1. Biochemistry and Chemical Biology
  2. Structural Biology and Molecular Biophysics
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Nitrogen Fixation: Waltzing around cofactors

  1. Percival Yang-Ting Chen
  2. Elizabeth C Wittenborn
  3. Catherine L Drennan  Is a corresponding author
  1. Massachusetts Institute of Technology, United States
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Cite this article as: eLife 2016;5:e13977 doi: 10.7554/eLife.13977
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Figures

The FeMo-cofactor contains a [7Fe-9S-C-Mo] center (right) coordinated to (R)-homocitrate (left) (Kim and Rees, 1992; Einsle et al., 2002; Spatzal et al., 2011).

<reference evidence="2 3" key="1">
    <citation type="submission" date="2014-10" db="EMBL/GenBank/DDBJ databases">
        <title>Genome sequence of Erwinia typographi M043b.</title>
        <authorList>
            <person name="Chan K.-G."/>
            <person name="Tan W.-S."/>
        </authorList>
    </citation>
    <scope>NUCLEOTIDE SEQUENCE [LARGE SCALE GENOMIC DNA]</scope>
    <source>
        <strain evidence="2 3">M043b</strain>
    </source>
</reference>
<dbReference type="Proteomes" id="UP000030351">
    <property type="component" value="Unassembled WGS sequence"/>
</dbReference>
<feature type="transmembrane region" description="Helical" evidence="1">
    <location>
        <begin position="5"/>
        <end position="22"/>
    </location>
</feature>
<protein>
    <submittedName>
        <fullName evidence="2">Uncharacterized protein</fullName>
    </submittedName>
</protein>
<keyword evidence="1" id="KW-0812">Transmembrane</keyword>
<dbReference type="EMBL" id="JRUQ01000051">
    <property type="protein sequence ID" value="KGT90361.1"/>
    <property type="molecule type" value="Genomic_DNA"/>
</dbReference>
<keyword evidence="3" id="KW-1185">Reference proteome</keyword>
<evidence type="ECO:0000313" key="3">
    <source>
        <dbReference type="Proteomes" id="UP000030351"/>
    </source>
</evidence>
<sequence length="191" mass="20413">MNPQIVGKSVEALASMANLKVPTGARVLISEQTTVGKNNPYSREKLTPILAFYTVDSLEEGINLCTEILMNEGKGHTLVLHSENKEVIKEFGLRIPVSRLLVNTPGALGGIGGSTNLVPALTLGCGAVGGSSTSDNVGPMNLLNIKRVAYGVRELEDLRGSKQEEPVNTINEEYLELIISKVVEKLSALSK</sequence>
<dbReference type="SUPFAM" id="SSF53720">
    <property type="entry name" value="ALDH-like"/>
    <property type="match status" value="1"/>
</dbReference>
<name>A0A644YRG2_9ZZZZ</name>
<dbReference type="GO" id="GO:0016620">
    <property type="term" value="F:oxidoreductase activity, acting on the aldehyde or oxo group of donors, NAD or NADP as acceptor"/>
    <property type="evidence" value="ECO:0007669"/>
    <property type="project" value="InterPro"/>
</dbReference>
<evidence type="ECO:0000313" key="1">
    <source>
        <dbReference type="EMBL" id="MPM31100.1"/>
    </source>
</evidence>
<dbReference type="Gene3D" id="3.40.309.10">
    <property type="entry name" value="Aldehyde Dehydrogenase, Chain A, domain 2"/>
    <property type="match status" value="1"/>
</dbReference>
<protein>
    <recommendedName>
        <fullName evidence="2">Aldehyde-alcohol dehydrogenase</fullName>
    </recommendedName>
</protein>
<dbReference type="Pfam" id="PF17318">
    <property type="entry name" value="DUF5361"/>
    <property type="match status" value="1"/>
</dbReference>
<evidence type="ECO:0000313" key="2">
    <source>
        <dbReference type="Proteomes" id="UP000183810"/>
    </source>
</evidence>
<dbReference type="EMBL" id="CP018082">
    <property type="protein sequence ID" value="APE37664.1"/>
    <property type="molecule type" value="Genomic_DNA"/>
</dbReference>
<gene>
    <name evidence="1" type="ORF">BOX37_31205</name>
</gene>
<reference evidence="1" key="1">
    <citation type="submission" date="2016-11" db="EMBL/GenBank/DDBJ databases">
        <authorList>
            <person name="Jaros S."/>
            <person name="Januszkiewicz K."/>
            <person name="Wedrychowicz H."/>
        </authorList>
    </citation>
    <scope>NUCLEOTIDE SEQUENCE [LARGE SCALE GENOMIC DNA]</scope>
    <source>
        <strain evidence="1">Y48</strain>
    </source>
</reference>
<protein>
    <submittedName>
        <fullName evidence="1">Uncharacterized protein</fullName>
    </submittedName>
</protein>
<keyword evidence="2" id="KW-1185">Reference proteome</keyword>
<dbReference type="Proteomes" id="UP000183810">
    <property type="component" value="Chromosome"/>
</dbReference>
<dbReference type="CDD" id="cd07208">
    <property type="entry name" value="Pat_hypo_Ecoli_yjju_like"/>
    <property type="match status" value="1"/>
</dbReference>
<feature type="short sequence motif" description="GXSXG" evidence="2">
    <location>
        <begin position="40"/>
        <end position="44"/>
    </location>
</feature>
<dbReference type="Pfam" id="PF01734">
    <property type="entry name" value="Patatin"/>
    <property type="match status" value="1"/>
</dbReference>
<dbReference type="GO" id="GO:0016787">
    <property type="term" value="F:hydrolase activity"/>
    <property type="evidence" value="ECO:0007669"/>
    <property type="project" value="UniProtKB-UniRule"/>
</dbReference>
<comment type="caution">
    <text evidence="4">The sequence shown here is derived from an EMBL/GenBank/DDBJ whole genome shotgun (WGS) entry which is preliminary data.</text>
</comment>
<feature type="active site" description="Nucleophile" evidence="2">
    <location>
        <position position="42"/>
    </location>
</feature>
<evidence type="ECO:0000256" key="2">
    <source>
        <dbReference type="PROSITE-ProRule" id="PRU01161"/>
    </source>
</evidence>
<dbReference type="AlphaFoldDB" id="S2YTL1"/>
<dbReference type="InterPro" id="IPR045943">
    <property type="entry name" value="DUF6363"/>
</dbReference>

Spatzal, Perez et al. were able to insert a selenium atom into the S2B position of the FeMo-cofactor, and track how it moves during catalysis. Iron (Fe) atoms are shown in orange, sulfur (S) atoms in yellow, carbon in gray, molybdenum in cyan, and oxygen in red. The overall reaction is also shown. Reduction of each nitrogen molecule (N2), requires eight electrons and at least eight protons (H+), yielding two ammonia molecules (NH3) and one hydrogen molecule (H2). This nitrogen fixation reaction is coupled to the hydrolysis of 16 adenosine triphosphate (ATP) molecules (Burgess and Lowe, 1996; Howard and Rees, 2006; Hoffman et al., 2014).

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